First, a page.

A “family size” package of Oreo cookies typically sells for $4 to $5 at the grocery store, but one version of Oreo cookies is selling for $15 on Amazon and up to $199.95 on eBay. Multiple packs are currently running up to $500.
Why the mark-up? These are Lady Gaga Oreos, designed to please her hungry little (cookie) monsters.
More specifically, they are “Lady Gaga Limited Edition Chromatica” Oreos, created in honor of the out entertainer’s pandemic-delayed Chromatica album from last year. Instead of black and white colors, the cookie is made of two pink wafers with green crème filling, packaged in a shiny wrapper.
In case you’ve been under a rock the last hundred-plus years, Oreos are a “sandwich” cookie introduced on March 6, 1912, consisting of two wafers with a sweet crème filling. It’s the best-selling cookie brand in the United States, sold here by the Nabisco division of Mondelēz International.
They now come in more versions than they did a century ago, including “Double Stuf,” “Mega Stuf,” “Most Stuf,” “thin,” chocolate-coated and white chocolate-coated. Around the world, the filling has more than 85 flavors, including chocolate, mint, strawberry cheesecake, red velvet, golden, gingerbread, Peeps, Swedish Fish, kettle corn, PB&J, carrot cake, Wasabi, hot chicken wings, mango, blueberry and Key Lime Pie.
In this rendition of the American classic cookies, the packages come in different Chromatica-themed designs, with three embossed, Chromatica-related symbols. They taste like the Golden Oreos, although some say they detect the green dye in the filling. Others have said they taste a hint of meat, possibly in tribute to the raw beef meat dress that Gaga wore at the 2010 MTV Video Music Awards.
Gaga’s Oreos have another twist: They have a QR code on the package that customers can scan to hear “musical messages of kindness” from Gaga herself, such as: “I’d share my cookies with you”, “Inside we are really made the same”, “Kindness rules all” and “Keep looking for Wonderland.”
Some packages tout a contest that offers a chance to win a “meet and greet” with Gaga, which “may be virtual.”
The connection to Gaga (aka Stefani Joanne Angelina Germanotta), in addition to the limited edition label, has people hoarding these cookies and putting them on eBay for much more than they cost at the supermarket. In certain areas they’re hard to find, making her cookie monsters want them even more.
This is where the internet, eager for any crumbs from Gaga, does its thing.
On Reddit, some users just want to know what the fuss is all about.
“First jockstraps, now this?” wonders Redditor contrahall, referring to the neon pink Chromatica jockstraps that sell for $30 each on Gaga’s website. (Besides the jockstrap, other Chromatica-themed items on ladygaga.com include a $15 bar of soap; $15 bandanna; $20 thong; $25 briefs; $25 coffee mug; $35 T-shirts; $55 pillow; $70 hoodies; $75 sweatpants; $120 rain boots and $150 bomber jacket.)
“Going for that crème-filled vibe I guess,” answers throwaway963963963.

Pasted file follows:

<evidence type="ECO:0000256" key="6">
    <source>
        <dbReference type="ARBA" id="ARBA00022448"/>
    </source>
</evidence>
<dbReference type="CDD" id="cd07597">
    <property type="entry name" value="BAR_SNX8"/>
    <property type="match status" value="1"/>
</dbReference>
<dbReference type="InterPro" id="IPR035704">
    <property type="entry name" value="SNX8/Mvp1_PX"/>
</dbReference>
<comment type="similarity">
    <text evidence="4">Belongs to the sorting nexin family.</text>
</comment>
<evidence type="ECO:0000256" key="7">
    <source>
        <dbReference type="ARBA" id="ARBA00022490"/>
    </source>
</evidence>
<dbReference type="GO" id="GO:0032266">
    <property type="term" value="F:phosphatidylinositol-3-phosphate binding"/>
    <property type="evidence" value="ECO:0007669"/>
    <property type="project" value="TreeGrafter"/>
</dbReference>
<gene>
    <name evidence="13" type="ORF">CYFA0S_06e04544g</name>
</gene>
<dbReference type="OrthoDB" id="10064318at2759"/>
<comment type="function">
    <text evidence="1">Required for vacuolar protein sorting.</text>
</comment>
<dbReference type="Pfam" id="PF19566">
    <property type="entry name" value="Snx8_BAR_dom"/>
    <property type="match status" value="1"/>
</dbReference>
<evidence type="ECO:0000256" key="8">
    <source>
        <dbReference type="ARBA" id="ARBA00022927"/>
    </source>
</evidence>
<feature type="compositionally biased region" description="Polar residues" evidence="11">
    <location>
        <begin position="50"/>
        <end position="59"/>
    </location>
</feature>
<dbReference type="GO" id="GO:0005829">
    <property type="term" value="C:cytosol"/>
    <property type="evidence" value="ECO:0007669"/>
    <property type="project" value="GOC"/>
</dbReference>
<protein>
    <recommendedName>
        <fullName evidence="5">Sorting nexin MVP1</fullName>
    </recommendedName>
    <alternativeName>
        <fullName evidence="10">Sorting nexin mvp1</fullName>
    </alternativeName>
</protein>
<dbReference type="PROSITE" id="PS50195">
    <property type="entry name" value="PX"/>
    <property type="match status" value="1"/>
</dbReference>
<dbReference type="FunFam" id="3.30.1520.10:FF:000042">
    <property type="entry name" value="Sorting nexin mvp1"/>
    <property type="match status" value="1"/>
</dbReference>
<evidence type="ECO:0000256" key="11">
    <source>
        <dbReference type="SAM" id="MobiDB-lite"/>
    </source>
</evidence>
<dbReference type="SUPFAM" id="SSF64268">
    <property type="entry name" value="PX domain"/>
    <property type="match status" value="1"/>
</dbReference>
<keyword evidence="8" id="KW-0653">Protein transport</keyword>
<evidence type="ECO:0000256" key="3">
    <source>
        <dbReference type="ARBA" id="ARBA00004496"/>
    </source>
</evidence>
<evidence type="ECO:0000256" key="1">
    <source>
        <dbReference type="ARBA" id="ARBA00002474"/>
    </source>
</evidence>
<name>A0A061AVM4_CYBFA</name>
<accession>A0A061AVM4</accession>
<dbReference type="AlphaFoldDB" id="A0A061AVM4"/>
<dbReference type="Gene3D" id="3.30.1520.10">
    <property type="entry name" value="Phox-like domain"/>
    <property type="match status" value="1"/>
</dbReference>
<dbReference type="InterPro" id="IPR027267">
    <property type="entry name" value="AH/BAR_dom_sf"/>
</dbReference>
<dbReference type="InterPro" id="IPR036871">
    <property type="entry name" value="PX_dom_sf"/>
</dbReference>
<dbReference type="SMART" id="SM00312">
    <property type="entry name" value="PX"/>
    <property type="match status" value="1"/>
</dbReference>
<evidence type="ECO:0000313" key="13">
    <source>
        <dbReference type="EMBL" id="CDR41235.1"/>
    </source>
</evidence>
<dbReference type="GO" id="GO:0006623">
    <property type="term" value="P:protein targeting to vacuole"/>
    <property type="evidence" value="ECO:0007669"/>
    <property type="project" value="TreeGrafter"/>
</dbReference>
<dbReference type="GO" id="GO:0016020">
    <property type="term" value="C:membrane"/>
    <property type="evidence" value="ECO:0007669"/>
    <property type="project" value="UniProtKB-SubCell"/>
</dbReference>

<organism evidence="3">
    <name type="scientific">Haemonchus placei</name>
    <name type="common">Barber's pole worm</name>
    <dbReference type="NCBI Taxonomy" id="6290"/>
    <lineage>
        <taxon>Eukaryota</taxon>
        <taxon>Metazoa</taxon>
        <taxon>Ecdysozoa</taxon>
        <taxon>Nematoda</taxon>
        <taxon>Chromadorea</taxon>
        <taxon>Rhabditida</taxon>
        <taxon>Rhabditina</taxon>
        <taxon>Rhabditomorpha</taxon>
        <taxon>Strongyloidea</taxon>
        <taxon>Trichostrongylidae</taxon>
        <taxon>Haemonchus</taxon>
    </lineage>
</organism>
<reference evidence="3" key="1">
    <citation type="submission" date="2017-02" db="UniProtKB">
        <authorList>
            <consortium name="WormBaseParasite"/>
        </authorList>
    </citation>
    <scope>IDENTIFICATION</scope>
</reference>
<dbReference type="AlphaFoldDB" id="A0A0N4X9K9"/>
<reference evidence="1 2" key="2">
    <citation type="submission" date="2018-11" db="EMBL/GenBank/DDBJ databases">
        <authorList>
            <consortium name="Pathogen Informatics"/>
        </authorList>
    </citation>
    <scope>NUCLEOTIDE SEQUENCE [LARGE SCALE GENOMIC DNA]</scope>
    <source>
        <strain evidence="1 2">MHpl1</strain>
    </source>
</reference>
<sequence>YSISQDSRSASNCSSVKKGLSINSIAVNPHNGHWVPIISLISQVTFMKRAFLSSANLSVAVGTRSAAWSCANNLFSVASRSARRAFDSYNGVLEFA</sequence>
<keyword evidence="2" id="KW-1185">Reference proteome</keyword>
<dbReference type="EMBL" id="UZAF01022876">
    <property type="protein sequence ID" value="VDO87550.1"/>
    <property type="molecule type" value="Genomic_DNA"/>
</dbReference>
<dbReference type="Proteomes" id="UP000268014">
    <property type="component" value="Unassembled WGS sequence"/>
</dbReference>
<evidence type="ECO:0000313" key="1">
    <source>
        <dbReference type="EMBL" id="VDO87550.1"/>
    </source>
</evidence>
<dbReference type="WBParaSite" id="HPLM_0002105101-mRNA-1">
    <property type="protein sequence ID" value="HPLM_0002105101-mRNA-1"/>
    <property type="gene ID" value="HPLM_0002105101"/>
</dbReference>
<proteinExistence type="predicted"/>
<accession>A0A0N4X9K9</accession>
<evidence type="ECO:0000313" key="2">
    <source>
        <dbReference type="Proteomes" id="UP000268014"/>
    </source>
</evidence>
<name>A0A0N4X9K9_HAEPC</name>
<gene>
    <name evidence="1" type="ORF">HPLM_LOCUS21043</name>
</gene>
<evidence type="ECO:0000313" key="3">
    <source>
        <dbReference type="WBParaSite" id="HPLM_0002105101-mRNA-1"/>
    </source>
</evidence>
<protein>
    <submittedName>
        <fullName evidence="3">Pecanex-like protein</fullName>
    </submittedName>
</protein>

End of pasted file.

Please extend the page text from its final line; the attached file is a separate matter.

“[Is] Gaga the next Oreo spokeswoman?” suggests GaleZepher.
“I really just don’t know what to do with her anymore,” sighs BlackJesus420.
Others focus on the money angle and Gaga’s built-in fan base.
“Nothing says capitalism like people hoarding and selling Lady Gaga Limited Edition Chromatica Oreos,” says Facebook poster Tim W., showing the screenshot of an eBay listing that’s getting approximately 72 views per hour.
“You already know someone is going to keep a moldy, unopened stale package of these for like 30 years to make a quick buck down the line,” concurs ChandelierwAtermelon on Reddit.
When fans combine the cookie with another item, they can post messages such as this one from SilverMind9: “Going to eat this in my jockstrap.”
“She knows the gays will eat up whatever content she give us,” says Redditor OgianttoadO.
“Abandoning my gluten free diet to eat these,” confesses lifeislife3.
“Somebody out there’s gonna pull a Vince McMahon and eat an entire box at once for their weekly cheat meal,” predicts 2RINITY.
But by far the most vocal commenters on the internet are the dozens of YouTubers who have posted reviews of the cookies and weighed in on the cultural significance of a world that contains Lady Gaga Oreos.
People such as Leeko Rae, a social influencer from California who appears in and out of drag for an 11-minute review, have a lot to say about Gaga’s cookies.
“If you would have told me a full year ago that Chromatica was going to be one performance and an Oreo release, I would have called you a bitter Madonna fan, but a full year later, here we are.” Leeko says, stressing he has nothing against the cookies themselves. “I mean, if you can find them, good for you. I don’t think this is something that you have to like run out to the store to go get.”
As he takes a bite, he adds, “it’s cute though. This is nice. You just put them on your little bookshelf with your Chromatica vinyl and jockstrap and turn the party. The Oreos taste great, and I guess that’s all that matters at the end of the day, right?”
Most online commenters seem happy for Gaga and her Chromatica tie-ins. Many say they’re likely to try her cookies before they disappear — and judging by the buzz they’re getting, it’s doubtful this will be the last of the performer-cookie collaborations.
After all, if Lady Gaga Oreos can cause such a commotion, can Adele Thin Mints or Orville Peck Twizzlers be far behind?